103 F.3d 116
Christine AYLOR, Plaintiff-Appellant,
TOWN OF CULPEPER; Jerry W. Davis, Town Manager; C.B.
Jones, Chief of Police; H.P. Pugh, Defendants-Appellees.
United States Court of Appeals, Fourth Circuit.
Submitted: Oct. 29, 1996.
Decided: Nov. 20, 1996.
NOTICE: Fourth Circuit Local Rule 36(c) states that citation of unpublished dispositions is disfavored except for establishing res judicata, estoppel, or the law of the case and requires service of copies of cited unpublished dispositions of the Fourth Circuit.
Robert P. Dwoskin, Charlottesville, Virginia, for Appellant.
C. Lamar Garren, MARTIN & RAYNOR, P.C., Charlottesville, Virginia, for Appellees.
Before HAMILTON, LUTTIG, and MICHAEL, Circuit Judges.
Christine Aylor appeals the district court's dismissal of her 42 U.S.C. § 1983 (1994) action. Finding no error, we affirm.
On May 1, 1994, Culpeper police officer H.P. Pugh responded to a report at the Culpeper Holiday Inn to "go to Room 230, a woman is in real trouble." Apparently, Aylor's boyfriend had found her in the room with another man. Pugh found Aylor crying and her boyfriend standing next to her. Aylor told him to leave because she was all right and the matter was personal.
Subsequently, Pugh wrote an incident report, noting that "[a]lthough reports of this nature are not usually taken," he took a report because of Aylor's position as a Magistrate Judge for the Sixteenth Judicial Circuit of the Commonwealth of Virginia. Culpeper Police Chief C.B. Jones approved the report and sent a copy to the Chief Magistrate Judge for the jurisdiction, who ultimately dismissed Aylor.
Other than Pugh and Jones, Aylor also named as defendants the Town of Culpeper and its manager, Jerry W. Davis. Aylor sued each under § 1983, claiming deprivation of privacy and employment, and defamation.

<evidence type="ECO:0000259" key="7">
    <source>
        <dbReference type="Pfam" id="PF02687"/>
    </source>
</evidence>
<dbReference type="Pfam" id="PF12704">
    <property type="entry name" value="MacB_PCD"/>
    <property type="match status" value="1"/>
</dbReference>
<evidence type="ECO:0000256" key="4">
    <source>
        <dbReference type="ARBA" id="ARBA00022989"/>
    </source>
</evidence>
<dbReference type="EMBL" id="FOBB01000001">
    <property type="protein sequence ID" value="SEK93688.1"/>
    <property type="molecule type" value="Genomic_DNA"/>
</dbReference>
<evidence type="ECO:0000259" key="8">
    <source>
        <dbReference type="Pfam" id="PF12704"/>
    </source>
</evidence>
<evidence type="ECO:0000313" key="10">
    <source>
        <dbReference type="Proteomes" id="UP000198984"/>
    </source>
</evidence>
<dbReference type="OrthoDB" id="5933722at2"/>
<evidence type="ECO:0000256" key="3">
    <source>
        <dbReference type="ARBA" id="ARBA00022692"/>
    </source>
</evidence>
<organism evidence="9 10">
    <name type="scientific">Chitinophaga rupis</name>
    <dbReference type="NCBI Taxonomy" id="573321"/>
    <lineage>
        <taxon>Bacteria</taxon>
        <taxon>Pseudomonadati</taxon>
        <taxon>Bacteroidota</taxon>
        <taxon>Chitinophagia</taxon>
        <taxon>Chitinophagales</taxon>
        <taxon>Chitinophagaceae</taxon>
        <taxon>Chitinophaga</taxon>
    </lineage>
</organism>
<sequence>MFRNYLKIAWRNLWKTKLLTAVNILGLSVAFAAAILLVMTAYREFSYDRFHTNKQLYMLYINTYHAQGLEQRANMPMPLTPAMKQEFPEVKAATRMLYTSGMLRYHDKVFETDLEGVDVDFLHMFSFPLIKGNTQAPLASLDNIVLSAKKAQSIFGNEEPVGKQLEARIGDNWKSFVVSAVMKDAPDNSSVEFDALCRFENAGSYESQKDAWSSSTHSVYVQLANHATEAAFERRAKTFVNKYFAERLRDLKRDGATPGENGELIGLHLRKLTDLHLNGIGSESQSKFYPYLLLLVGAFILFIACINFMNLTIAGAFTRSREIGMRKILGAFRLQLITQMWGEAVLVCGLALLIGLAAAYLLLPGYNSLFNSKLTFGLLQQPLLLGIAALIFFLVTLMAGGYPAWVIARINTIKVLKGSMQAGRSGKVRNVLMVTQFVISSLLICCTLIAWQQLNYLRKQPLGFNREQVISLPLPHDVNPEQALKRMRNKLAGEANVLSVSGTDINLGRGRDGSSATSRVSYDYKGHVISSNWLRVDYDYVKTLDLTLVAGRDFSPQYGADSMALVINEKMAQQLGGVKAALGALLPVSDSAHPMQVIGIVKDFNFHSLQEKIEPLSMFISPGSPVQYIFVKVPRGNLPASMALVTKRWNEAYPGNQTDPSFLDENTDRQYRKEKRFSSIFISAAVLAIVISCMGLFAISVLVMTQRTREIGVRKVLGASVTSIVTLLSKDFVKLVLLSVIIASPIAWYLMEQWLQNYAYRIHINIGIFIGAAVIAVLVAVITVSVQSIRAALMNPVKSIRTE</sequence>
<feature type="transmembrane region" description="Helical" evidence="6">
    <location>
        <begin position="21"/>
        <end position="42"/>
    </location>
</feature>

We review dismissals under Fed.R.Civ.P. 12(b)(6) de novo. Schatz v. Rosenberg, 943 F.2d 485, 489 (4th Cir.1991), cert. denied, 503 U.S. 936 (1992). First, the district court properly dismissed the claims against the Town of Culpeper because Aylor failed to allege or offer any facts that the alleged acts occurred as a result of a town policy or custom. See Monell v. Department of Social Servs., 436 U.S. 658 (1978). Second, the district court properly dismissed the claims against Davis because Aylor conceded he was not "directly involved in the incidents surrounding this action" and § 1983 liability is not available under a theory of respondeat superior. Vinnedge v. Gibbs, 550 F.2d 926, 928 (4th Cir.1977).
Third, the district court properly dismissed the § 1983 defamation claims because the United States Constitution does not afford a remedy for reputational injury alone. Paul v. Davis, 424 U.S. 693, 702 (1976); see also Cox v. Northern Virginia Transp. Comm'n, 551 F.2d 555, 558 (4th Cir.1976) (stating that "defamation by a state official is not a federal constitutional or statutory tort").
Fourth, the district court properly dismissed Aylor's claims for deprivation of employment because she lacked a property interest in her position as a magistrate judge. See Board of Regents v. Roth, 408 U.S. 564 (1972); see also Va.Code Ann. § 19.2-38 (Michie 1995) (stating that such appointment is "revocable at the pleasure of the chief circuit judge"). Further, even if Aylor held a protected interest in her employment, the only available remedy is a hearing, which would have been unavailable from the Defendants because they did not employ her. See Roth, 408 U.S. at 573.
Finally, the district court properly dismissed Aylor's claim for d eprivation of privacy because she did not have a reasonable expectation of privacy in either the information contained in the report or the report itself. See Paul, 424 U.S. at 713. Aylor concedes that Pugh was obligated to respond to the report of trouble; thus the information contained in the report does not enjoy privacy protection. Further, the report was a public record; thus, Jones did not deprive Aylor of privacy by sending it to Aylor's employer. See Walls v. City of Petersburg, 895 F.2d 188, 193 (4th Cir.1990).
Accordingly, we affirm the district court's decision. We dispense with oral argument because the facts and legal contentions are adequately presented in the material before the court and argument would not aid the decisional process.